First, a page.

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Properties of the expected value

This lecture discusses some fundamental properties of the expected value operator. Although most of these properties can be understood and proved using the material presented in previous lectures, some properties are gathered here for convenience, but can be proved and understood only after reading the material presented in successive lectures.

Linearity of the expected value

The following properties are related to the linearity of the expected value.

Scalar multiplication of a random variable

If X is a random variable and $ain U{211d} $ is a constant, then[eq1]This property has already been discussed in the lecture entitled Expected value.

Example Let X be a random variable with expected value[eq2]and let Y be a random variable defined as follows:[eq3]Then,[eq4]

Sums of random variables

If X_1, X_2, ..., $X_{K}$ are K random variables, then[eq5]Also this property has already been discussed in the lecture entitled Expected value.

Example Let X and Y be two random variables with expected values[eq6]and let Z be a random variable defined as follows:[eq7]Then,[eq8]

Linear combinations of random variables

If X_1, X_2, ..., $X_{K}$ are K random variables and [eq9] are K constants, then[eq10]This can be trivially obtained by combining the two properties above (scalar multiplication and sum). Consider [eq11] as the K entries of a $1	imes K$ vector a and X_1, X_2, ..., $X_{K}$ as the K entries of a Kx1 random vector X. Then the property above can be written as[eq12]which is a multivariate generalization of the Scalar multiplication property above.

Example Let X and Y be two random variables with expected values[eq13]and let Z be a random variable defined as follows:[eq14]Then,[eq15]

Addition of a constant matrix and a matrix with random entries

Let Sigma be a $K	imes L$ random matrix, i.e., a $K	imes L$ matrix whose entries are random variables. If A is a $K	imes L$ matrix of constants, then[eq16]This is easily proved by applying the linearity properties above to each entry of the random matrix $A+Sigma $.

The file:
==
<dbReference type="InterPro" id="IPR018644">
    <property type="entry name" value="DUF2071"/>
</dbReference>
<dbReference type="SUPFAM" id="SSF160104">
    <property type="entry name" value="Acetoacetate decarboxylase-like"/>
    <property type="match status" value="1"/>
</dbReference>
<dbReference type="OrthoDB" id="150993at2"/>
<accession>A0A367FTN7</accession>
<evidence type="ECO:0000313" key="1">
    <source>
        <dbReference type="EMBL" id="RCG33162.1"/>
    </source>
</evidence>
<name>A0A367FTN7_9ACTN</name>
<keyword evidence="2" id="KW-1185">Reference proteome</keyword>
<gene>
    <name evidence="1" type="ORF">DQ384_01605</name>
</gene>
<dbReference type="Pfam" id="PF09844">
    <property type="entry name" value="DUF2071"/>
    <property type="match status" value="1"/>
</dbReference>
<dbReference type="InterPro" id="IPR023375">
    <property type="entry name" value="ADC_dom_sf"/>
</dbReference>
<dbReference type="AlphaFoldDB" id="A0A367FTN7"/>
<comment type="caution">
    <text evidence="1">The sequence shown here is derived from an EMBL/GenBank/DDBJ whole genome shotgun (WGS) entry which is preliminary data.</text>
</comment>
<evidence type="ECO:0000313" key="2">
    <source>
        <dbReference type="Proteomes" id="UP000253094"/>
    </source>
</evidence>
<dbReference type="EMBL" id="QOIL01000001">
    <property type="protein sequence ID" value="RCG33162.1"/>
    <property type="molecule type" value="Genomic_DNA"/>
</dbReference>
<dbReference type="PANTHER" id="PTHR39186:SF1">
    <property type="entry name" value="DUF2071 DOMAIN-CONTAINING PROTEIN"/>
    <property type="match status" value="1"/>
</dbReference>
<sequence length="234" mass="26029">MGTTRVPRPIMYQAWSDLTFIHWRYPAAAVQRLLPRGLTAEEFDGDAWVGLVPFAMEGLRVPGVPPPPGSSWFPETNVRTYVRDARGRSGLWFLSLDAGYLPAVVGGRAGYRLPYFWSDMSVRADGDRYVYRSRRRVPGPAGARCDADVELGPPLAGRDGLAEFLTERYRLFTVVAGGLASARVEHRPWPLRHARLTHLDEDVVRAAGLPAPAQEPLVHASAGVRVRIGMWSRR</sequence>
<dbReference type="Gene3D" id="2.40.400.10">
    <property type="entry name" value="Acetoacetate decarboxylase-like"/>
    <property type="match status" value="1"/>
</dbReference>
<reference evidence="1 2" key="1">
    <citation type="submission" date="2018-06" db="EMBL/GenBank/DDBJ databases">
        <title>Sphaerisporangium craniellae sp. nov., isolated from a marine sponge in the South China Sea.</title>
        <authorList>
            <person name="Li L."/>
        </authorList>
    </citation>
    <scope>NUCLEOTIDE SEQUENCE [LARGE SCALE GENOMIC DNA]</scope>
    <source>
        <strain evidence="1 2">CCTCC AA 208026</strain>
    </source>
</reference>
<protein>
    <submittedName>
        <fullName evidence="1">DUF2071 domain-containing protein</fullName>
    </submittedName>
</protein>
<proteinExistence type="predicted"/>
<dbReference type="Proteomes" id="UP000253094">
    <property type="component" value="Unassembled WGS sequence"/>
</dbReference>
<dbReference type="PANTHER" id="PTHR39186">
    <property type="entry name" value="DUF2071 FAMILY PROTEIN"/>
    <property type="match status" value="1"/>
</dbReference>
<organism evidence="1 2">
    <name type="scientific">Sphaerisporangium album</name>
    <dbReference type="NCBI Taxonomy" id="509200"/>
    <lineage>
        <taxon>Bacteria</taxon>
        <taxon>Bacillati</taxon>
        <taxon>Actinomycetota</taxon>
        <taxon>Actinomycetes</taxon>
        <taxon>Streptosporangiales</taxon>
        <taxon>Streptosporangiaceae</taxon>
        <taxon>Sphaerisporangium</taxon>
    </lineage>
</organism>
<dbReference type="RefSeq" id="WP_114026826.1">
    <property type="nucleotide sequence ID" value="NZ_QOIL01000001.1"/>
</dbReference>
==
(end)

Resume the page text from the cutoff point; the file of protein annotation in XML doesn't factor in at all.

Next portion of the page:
Note that a random vector is just a particular instance of a random matrix. So, if X is a Kx1 random vector and a is a Kx1 vector of constants, then[eq17]

Example Let X be a $2	imes 1$ random vector such that its two entries X_1 and X_2 have expected values[eq18]Let A be the following $2	imes 1$ constant vector:[eq19]Let the random vector Y be defined as follows:[eq20]Then,[eq21]

Multiplication of a constant matrix and a matrix with random entries

Let Sigma be a $K	imes L$ random matrix, i.e., a $K	imes L$ matrix whose entries are random variables. If $B$ is a $M	imes K$ matrix of constants, then[eq22]If $C$ is a a $L	imes N$ matrix of constants, then[eq23]These are immediate consequences of the linearity properties above.

By iteratively applying this property, if $B$ is a $M	imes K$ matrix of constants and $C$ is a a $L	imes N$ matrix of constants, we obtain[eq24]

Example Let X be a $1	imes 2$ random vector such that[eq25]where X_1 and X_2 are the two components of X. Let A be the following $2	imes 2$ matrix of constants:[eq26]Let the random vector Y be defined as follows:[eq27]Then,[eq28]

Other properties

The following properties of the expected value are also very important.

Expectation of a positive random variable

Let X be an integrable random variable defined on a sample space Omega. Let [eq29] for all omega in Omega (i.e., X is a positive random variable). Then,[eq30]Intuitively, this is obvious. The expected value of X is a weighted average of the values that X can take on. But X can take on only positive values. Therefore, also its expected value must be positive. Formally, the expected value is the Lebesgue integral of X, and X can be approximated to any degree of accuracy by positive simple random variables whose Lebesgue integral is positive. Therefore, also the Lebesgue integral of X must be positive.

Preservation of almost sure inequalities

Let X and Y be two integrable random variables defined on a sample space Omega. Let X and Y be such that $Xleq Y$ almost surely (in other words, there exists a zero-probability event E such that [eq31]). Then,[eq32]

Proof

Let E be a zero-probability event such that [eq33]First, note that[eq34]where $1_{E}$ is the indicator of the event E and $1_{E^{c}}$ is the indicator of the complement of E. As a consequence, we can write [eq35]By the properties of indicators of zero-probability events, we have [eq36]Thus, we can write[eq37]Now, when $omega in E^{c}$, then [eq38] and [eq39]. On the contrary, when $omega in E$, then $1_{E^{c}}=0$ and [eq40]. Therefore, [eq41] for all omega in Omega (i.e., [eq42] is a positive random variable). Thus, by the previous property ( expectation of a positive random variable), we have [eq43]which implies [eq44]By the linearity of the expected value, we get[eq45]Therefore,[eq32]

Solved exercises

Below you can find some exercises with explained solutions:

  1. Exercise set 1 (compute the expected value of linear transformations).

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